I had the opportunity to interview Gary Klepper, who has a long, prestigious career in all issues associated with environmental contamination and site remediation. Gary had a 27-year career with the Michigan Department of Environmental Quality (MDEQ) and the U.S. Geological Survey.. During the last 12 years that Gary was with the MDEQ, he held the position of District Supervisor for the Remedial Action Program. Gary left the MDEQ in 2001, but continued his career dealing with environmental issues. For the last 11 years, he has been a Senior Environmental Scientist, Project Manager, and Office Manager with Conestoga-Rovers & Associates (CRA).

The following is a transcript of my interview with Gary on Groundwater/Surfacewater Interface (“GSI”):

Q 1. You have followed the issue of GSI for many years. Please give us a brief overview of what GSI is and what is the scope of this exposure pathway?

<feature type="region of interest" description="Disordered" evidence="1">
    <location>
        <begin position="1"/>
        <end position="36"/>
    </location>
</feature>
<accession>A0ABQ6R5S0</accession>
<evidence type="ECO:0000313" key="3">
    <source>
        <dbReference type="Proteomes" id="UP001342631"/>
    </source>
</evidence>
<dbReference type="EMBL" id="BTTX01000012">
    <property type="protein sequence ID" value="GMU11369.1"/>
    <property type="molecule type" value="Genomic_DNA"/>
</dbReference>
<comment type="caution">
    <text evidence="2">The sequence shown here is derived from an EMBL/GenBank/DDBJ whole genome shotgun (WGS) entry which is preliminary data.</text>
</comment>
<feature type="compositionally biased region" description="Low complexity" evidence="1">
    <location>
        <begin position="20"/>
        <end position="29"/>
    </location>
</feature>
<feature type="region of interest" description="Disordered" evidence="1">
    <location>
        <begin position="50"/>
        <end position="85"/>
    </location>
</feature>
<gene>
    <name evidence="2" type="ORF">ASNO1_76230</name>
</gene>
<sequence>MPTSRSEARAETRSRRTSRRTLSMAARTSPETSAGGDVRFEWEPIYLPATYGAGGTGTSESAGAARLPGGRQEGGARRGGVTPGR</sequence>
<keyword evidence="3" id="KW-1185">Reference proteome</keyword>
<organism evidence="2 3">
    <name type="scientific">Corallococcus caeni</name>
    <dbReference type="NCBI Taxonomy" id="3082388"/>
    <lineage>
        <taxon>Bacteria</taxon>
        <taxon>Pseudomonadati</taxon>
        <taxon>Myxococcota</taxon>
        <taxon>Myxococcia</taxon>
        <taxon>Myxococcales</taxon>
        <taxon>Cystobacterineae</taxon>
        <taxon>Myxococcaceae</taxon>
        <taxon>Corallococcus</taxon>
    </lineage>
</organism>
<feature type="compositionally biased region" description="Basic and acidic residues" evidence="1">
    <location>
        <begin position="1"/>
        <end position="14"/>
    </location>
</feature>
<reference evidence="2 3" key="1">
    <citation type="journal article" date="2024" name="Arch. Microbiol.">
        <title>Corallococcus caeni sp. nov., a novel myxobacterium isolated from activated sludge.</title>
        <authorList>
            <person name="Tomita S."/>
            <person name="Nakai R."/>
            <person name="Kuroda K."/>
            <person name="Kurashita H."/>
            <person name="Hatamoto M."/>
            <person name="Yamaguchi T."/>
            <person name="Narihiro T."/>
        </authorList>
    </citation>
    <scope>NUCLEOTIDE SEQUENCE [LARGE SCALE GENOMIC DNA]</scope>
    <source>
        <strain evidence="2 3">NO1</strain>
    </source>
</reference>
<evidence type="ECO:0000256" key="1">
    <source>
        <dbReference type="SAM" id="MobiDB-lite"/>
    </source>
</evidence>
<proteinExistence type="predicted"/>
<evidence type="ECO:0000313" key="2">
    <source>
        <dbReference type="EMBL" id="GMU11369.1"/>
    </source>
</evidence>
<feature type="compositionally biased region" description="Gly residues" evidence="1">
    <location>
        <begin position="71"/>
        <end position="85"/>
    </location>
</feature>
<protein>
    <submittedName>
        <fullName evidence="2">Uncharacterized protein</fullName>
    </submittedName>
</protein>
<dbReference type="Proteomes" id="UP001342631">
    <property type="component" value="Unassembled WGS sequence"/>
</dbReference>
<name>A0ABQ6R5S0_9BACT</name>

GSI in the context of contaminated properties is a potential exposure or hazard pathway at locations where site groundwater provides a transport mechanism to move hazardous substances into surfacewater. It is not a relevant pathway at all properties but is frequently the case at hundreds if not thousands of Part 201 and Part 213 sites in Michigan. Michigan’s site remedial action program has for years required groundwater quality to meet standards established to protect surface water resources, and these standards, along with drinking water standards, regularly determine whether or not groundwater cleanup is required. Because it is often the case that potential drinking water pathway hazards are addressed by imposing restrictions on the use of site groundwater as a water supply source, the “GSI” criteria regularly becomes the most challenging (and costly) aspect of completing site cleanup obligations.

As GSI focuses on the “interface” between groundwater and surface water, variable groundwater, and particularly surface water, hydrologic factors (flow, elevations, etc.). At sites in Michigan, the GSI is often a dynamic transition zone between groundwater and surface water. Within this zone various geochemical and biological reactions can be acting to transform the nature of substances originating from upland locations.

Q 2. MCL 324.20120e sets forth Michigan’s statutory requirements regarding “Groundwater Venting into Surfacewater”. Under the current statute, what problems has the regulated community had with complying with this exposure risk pathway and criteria?